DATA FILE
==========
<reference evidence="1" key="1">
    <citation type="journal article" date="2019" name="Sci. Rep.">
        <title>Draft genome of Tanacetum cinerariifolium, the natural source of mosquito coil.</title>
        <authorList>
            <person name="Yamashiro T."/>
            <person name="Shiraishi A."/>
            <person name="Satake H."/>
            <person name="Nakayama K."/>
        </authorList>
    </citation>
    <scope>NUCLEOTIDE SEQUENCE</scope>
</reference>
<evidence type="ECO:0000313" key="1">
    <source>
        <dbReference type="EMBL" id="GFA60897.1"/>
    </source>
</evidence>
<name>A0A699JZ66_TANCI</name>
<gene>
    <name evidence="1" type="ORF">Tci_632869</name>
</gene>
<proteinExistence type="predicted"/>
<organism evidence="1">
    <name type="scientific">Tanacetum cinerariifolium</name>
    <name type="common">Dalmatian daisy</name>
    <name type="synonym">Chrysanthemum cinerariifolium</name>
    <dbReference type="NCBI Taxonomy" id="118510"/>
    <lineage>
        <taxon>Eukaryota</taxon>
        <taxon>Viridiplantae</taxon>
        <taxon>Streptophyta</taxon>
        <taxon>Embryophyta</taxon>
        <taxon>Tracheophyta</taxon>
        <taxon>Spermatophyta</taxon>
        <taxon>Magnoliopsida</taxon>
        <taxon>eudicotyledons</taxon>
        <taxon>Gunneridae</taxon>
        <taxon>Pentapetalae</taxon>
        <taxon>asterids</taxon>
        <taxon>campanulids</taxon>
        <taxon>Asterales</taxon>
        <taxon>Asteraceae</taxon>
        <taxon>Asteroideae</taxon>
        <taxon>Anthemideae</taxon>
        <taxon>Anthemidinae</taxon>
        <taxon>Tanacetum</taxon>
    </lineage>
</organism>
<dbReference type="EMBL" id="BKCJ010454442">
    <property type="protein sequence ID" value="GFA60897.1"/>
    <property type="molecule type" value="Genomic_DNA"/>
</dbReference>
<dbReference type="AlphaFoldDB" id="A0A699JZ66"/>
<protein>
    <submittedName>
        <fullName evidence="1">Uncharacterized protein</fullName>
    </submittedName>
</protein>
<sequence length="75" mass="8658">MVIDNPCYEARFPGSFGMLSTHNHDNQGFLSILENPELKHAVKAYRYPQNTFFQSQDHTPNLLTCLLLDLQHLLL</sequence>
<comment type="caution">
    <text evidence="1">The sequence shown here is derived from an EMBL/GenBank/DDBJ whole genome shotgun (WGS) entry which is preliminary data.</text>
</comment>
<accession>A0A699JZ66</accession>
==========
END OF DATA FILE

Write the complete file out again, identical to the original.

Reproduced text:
<reference evidence="1" key="1">
    <citation type="journal article" date="2019" name="Sci. Rep.">
        <title>Draft genome of Tanacetum cinerariifolium, the natural source of mosquito coil.</title>
        <authorList>
            <person name="Yamashiro T."/>
            <person name="Shiraishi A."/>
            <person name="Satake H."/>
            <person name="Nakayama K."/>
        </authorList>
    </citation>
    <scope>NUCLEOTIDE SEQUENCE</scope>
</reference>
<evidence type="ECO:0000313" key="1">
    <source>
        <dbReference type="EMBL" id="GFA60897.1"/>
    </source>
</evidence>
<name>A0A699JZ66_TANCI</name>
<gene>
    <name evidence="1" type="ORF">Tci_632869</name>
</gene>
<proteinExistence type="predicted"/>
<organism evidence="1">
    <name type="scientific">Tanacetum cinerariifolium</name>
    <name type="common">Dalmatian daisy</name>
    <name type="synonym">Chrysanthemum cinerariifolium</name>
    <dbReference type="NCBI Taxonomy" id="118510"/>
    <lineage>
        <taxon>Eukaryota</taxon>
        <taxon>Viridiplantae</taxon>
        <taxon>Streptophyta</taxon>
        <taxon>Embryophyta</taxon>
        <taxon>Tracheophyta</taxon>
        <taxon>Spermatophyta</taxon>
        <taxon>Magnoliopsida</taxon>
        <taxon>eudicotyledons</taxon>
        <taxon>Gunneridae</taxon>
        <taxon>Pentapetalae</taxon>
        <taxon>asterids</taxon>
        <taxon>campanulids</taxon>
        <taxon>Asterales</taxon>
        <taxon>Asteraceae</taxon>
        <taxon>Asteroideae</taxon>
        <taxon>Anthemideae</taxon>
        <taxon>Anthemidinae</taxon>
        <taxon>Tanacetum</taxon>
    </lineage>
</organism>
<dbReference type="EMBL" id="BKCJ010454442">
    <property type="protein sequence ID" value="GFA60897.1"/>
    <property type="molecule type" value="Genomic_DNA"/>
</dbReference>
<dbReference type="AlphaFoldDB" id="A0A699JZ66"/>
<protein>
    <submittedName>
        <fullName evidence="1">Uncharacterized protein</fullName>
    </submittedName>
</protein>
<sequence length="75" mass="8658">MVIDNPCYEARFPGSFGMLSTHNHDNQGFLSILENPELKHAVKAYRYPQNTFFQSQDHTPNLLTCLLLDLQHLLL</sequence>
<comment type="caution">
    <text evidence="1">The sequence shown here is derived from an EMBL/GenBank/DDBJ whole genome shotgun (WGS) entry which is preliminary data.</text>
</comment>
<accession>A0A699JZ66</accession>